Joel Robideaux

From Wikipedia, the free encyclopedia
Jump to: navigation, search
Joel Craig Robideaux
Lafayette City-Parish President
Assumed office
2016
Preceded by Joey Durel
Louisiana State Representative for District 45 (Lafayette Parish)
In office
April 2004 – January 11, 2016
Preceded by Jerry Luke LeBlanc
Succeeded by Jean-Paul Coussan
Speaker Pro Tempore of the Louisiana House of Representatives
In office
March 2010 – January 2012
Preceded by Karen Carter Peterson
Succeeded by Walt Leger, III
Personal details
Born (1962-10-05) October 5, 1962 (age 54)
Lafayette, Louisiana
Nationality American
Political party Independent-turned-Republican (2011)
Spouse(s) Bobette M. Robideaux
Children 3
Alma mater

Our Lady of Fatima High School
University of Louisiana at Lafayette

Louisiana State University
Occupation Certified Public Accountant

Joel Craig Robideaux (born October 5, 1962) is a politician and accountant from Lafayette, Louisiana,[1] who is the president of the Lafayette Parish government.

An Independent-turned-Republican, Robideaux is a former member of the Louisiana House of Representatives for District 45 in Lafayette Parish. In 2010, he was narrowly elected Speaker Pro Tempore of the chamber, the first then Independent ever to hold the position.[2]

On September 1, 2011, Robideaux announced that he was joining the Republican Party. Earlier Robideaux was chosen Speaker Pro Tempore over the Democrat Noble Ellington of Winnsboro, who later switched to Republican affiliation. The contest became open with the resignation of Democratic Representative Karen Carter Peterson, who instead became a state senator. In the heated campaign to choose Peterson's successor, Speaker Tucker even removed Representative John Schroder of Covington in St. Tammany Parish from the House Appropriations Committee because Tucker claimed that Schroder had reneged from a prior pledge to support Robideaux, instead of Ellington. Schroder denied having ever made such a commitment to support Robideaux.[3]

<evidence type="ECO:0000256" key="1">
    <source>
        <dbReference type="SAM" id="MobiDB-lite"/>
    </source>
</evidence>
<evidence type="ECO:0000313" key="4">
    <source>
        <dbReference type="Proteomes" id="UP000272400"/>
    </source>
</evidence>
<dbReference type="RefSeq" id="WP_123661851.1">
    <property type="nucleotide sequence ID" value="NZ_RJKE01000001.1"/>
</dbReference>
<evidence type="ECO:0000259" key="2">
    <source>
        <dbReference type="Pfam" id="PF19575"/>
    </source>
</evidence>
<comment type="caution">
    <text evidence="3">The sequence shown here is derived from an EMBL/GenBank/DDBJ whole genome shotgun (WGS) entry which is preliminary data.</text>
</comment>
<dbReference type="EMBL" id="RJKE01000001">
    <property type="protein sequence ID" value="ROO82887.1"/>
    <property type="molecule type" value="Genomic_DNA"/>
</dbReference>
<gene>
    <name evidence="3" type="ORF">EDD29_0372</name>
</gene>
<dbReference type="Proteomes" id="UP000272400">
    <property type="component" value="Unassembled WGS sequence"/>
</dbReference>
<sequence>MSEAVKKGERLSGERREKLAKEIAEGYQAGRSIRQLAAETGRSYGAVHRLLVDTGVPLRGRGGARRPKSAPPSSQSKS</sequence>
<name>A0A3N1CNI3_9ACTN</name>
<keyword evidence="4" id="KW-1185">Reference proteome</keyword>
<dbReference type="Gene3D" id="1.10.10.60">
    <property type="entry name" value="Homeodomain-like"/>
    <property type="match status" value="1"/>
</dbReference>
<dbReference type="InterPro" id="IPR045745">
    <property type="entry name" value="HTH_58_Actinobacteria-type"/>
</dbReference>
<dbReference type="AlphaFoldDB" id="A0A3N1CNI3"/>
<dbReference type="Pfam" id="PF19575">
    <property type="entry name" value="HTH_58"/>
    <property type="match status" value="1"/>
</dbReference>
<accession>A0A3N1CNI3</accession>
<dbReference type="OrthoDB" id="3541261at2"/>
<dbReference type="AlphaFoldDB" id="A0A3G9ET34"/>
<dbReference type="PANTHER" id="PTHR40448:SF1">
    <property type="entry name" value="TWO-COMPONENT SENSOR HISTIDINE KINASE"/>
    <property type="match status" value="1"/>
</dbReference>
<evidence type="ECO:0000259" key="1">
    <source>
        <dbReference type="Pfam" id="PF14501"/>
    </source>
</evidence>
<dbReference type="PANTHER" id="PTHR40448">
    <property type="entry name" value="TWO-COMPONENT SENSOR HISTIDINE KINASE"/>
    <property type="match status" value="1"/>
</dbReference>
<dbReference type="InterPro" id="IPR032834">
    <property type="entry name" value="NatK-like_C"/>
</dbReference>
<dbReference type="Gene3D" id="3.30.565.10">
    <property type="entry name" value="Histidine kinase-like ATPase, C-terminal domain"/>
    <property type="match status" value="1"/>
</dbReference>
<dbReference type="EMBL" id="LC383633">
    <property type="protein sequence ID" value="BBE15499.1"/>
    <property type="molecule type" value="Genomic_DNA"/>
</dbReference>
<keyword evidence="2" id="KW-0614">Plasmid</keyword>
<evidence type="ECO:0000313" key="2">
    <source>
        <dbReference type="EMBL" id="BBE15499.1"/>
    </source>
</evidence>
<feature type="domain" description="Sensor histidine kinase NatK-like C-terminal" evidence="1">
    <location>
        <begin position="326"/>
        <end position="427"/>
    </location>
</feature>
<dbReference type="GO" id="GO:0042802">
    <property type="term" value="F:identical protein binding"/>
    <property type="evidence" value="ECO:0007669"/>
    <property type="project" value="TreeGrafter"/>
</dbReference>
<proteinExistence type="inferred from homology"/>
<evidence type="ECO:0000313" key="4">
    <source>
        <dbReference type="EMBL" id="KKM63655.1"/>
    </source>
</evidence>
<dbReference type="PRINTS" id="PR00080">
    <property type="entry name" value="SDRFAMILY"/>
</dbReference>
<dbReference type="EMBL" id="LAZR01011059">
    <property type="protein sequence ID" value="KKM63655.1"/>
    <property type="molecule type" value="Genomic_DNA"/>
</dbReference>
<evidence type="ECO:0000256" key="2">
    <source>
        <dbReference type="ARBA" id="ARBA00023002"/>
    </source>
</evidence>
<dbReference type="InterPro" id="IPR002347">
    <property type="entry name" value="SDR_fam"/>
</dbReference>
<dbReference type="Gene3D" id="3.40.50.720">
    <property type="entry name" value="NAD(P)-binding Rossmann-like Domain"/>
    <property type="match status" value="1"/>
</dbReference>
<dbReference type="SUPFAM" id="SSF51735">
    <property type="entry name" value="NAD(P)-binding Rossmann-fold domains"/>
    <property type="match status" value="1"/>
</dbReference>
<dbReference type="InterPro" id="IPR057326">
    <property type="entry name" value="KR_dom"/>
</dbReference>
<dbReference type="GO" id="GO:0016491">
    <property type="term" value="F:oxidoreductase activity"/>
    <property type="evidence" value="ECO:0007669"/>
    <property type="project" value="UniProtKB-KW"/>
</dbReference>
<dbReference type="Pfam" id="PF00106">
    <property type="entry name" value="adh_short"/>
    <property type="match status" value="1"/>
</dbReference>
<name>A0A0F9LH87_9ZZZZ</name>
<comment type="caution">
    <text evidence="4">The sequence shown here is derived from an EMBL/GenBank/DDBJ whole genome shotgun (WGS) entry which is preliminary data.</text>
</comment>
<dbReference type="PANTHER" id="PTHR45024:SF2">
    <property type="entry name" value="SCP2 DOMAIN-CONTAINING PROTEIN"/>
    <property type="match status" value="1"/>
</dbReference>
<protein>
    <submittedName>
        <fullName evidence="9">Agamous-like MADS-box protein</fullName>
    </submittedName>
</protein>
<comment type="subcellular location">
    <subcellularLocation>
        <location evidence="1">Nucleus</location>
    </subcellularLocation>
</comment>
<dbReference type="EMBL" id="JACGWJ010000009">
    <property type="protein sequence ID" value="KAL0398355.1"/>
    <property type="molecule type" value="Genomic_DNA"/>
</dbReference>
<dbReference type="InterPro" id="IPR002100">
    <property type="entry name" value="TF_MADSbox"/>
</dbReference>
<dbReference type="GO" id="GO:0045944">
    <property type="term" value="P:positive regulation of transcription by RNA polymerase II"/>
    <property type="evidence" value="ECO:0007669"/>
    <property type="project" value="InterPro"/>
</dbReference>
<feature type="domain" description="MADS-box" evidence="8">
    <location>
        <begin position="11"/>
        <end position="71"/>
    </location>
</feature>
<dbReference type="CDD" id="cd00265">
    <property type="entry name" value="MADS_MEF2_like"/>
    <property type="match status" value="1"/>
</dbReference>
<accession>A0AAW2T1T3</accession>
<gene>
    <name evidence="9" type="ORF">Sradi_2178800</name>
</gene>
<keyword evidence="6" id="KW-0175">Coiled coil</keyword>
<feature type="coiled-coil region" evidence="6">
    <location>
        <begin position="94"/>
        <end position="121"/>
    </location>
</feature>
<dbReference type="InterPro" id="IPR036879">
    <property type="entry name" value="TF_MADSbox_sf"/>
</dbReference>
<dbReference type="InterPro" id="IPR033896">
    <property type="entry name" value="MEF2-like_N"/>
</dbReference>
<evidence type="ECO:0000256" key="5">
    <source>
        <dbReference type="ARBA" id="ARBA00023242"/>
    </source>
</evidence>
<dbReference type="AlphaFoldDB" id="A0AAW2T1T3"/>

Background[edit]

A Lafayette native, Robideaux graduated from Roman Catholic Our Lady of Fatima High School and the University of Louisiana at Lafayette, then known as the University of Southwestern Louisiana. He obtained a master's degree in finance from Louisiana State University in Baton Rouge. Robideaux coaches youth sports and has taught accounting on an adjunct basis at ULL. He was the charter president of Kiwanis International of Vermilion. He is a former board member for Camp Bon Coeur and Habitat for Humanity. He and his wife, Bobette M. Robideaux, have three sons.[4] In 2007, Robideaux and his Louisiana State Senate colleague Michael J. Michot of Lafayette sponsored the transportation bill to fund priority road projects.

Legislative service[edit]

Robideaux was first elected to the House in a special election held in the spring of 2004 to succeed Democrat Jerry Luke LeBlanc, who resigned to become the commissioner of administration under incoming Governor Kathleen Blanco of Lafayette. Robideaux finished second in the special election, with 1,622 votes (27 percent). Leading the five-candidate field was Republican Steven G. "Buzz" Durio, with 1,850 votes (30.9 percent). Two other Republicans, Denice Comeaux-Skinner and L. T. "Butch" Dupre, and another Independent, Beverly Broussard Wilson, polled the remaining but critical 42 percent of the vote. No Democrat ran that year.[5] In the second balloting on April 17, Robideaux defeated Durio, 2,751 (55 percent) to 2,223 (44.7 percent).[6]

Unopposed for a second term in 2007, Robideaux served on these committees: (1) Retirement, (2) Ways and Means, (3) Appropriations (ex officio by virtue of being Speaker Pro Tempore), (4) Joint Legislative Committee on Capital Outlay, (5) Legislative Budgetary Control Council, (6) House Executive Committee (ex officio), and (7) Joint Legislative Committee on the Budget (ex officio).[7]